115 Hypersensitivity Pneumonia

CASE 115


image Clinical Presentation


51-year-old female non-smoker with progressive dyspnea over the last several months


image Radiologic Findings


PA (Fig. 115.1A) and lateral (Fig. 115.1B) chest radiographs reveal bilateral perihilar ground glass opacities and ill-defined subcentimeter nodular opacities. Note the preservation of lung volume and the absence of pulmonary edema, pleural effusions, and lymphadenopathy. Chest CT (Figs. 115.1C, 115.1D, 115.1E, 115.1F, 115.1G, 115.1H) (lung window) demonstrates mosaic perfusion and diffuse, patchy, ground glass opacities with innumerable ill-defined, “fuzzy” centrilobular nodules. Note the lobular areas of hypoattenuated lung parenchyma (Figs. 115.1D, 115.1E, 115.1H)


image Diagnosis


Subacute Hypersensitivity Pneumonitis (Bird Fancier’s Lung)


image Differential Diagnosis


• Respiratory Bronchiolitis (RB) (cigarette smokers)


• Respiratory Bronchiolitis–Interstitial Lung Disease (RB-ILD) (cigarette smokers)


• Desquamative Interstitial Pneumonia (DIP) (cigarette smokers)


Pneumocystis jiroveci Pneumonia (immunocompromised patients)


image Discussion


Background


Hypersensitivity pneumonitis (HP), also known as extrinsic allergic alveolitis (EAA), is an immunologic reaction to inhaled organic antigens (e.g., animal proteins, bacteria, fungi, and various chemicals) that produces a diffuse interstitial granulomatous lung disease that varies in its intensity, clinical presentation, and natural history.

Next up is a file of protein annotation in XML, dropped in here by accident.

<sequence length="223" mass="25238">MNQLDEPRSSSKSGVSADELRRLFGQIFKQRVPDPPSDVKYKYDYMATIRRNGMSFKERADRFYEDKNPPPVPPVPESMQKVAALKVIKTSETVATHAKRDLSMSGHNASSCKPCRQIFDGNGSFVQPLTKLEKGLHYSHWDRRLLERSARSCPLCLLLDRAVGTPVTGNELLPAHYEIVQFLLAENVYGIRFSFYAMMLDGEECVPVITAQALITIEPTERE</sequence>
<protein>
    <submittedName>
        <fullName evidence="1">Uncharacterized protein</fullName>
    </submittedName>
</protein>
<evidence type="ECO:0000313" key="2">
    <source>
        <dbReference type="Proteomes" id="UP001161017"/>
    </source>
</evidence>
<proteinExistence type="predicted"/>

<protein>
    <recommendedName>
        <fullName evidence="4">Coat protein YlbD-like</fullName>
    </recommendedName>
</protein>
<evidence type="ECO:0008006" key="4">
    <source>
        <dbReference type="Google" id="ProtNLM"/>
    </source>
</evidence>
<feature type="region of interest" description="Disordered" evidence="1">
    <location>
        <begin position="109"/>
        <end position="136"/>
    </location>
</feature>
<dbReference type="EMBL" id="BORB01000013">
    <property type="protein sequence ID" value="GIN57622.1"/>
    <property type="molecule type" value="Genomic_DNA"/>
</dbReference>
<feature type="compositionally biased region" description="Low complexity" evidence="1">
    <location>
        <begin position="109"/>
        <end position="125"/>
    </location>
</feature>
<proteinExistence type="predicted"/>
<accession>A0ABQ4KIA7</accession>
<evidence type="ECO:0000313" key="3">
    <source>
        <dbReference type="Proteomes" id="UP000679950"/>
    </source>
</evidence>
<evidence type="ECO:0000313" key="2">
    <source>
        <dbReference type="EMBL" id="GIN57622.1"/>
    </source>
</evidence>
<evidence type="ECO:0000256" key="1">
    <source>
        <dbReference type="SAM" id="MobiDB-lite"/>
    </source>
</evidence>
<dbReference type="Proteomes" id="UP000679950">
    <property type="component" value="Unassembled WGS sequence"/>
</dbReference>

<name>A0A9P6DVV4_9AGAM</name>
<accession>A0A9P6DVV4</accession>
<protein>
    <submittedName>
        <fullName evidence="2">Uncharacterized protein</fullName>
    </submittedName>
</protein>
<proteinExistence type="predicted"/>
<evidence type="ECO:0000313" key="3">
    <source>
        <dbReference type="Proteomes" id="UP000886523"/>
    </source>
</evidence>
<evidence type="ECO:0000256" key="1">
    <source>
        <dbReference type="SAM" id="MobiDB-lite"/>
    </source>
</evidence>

Etiology


There are a variety of known antigens as indicated above. Most exposures are occupational or recreational in nature. Farmer’s lung and bird fancier’s lung are the most common forms of HP. Farmer’s lung results from exposure to a bacterium in moldy hay and most often demonstrates upper lung zone predominance. Bird fancier’s lung results from chronic exposure to proteins from bird feathers, serum, or excrement, and most often demonstrates mid–lung zone predominance. This particular patient had six exotic birds at home that were imported from overseas. Her symptoms gradually developed over the first two months after having brought the birds into her home.


Clinical Findings


HP has been classified into acute, subacute, and chronic forms although patients tend to present clinically with subacute or chronic disease. Patients with acute HP present with a sudden onset of flu-like symptoms (e.g., fevers, chills, malaise, cough, and shortness of breath) within a few hours of heavy exposure to the antigen. Subacute HP is somewhat more insidious. Affected patients become symptomatic with cough and dyspnea over a period of days or weeks following intermittent and continuous exposure to low-dose antigens. Chronic HP

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Jan 14, 2016 | Posted by in RESPIRATORY IMAGING | Comments Off on 115 Hypersensitivity Pneumonia
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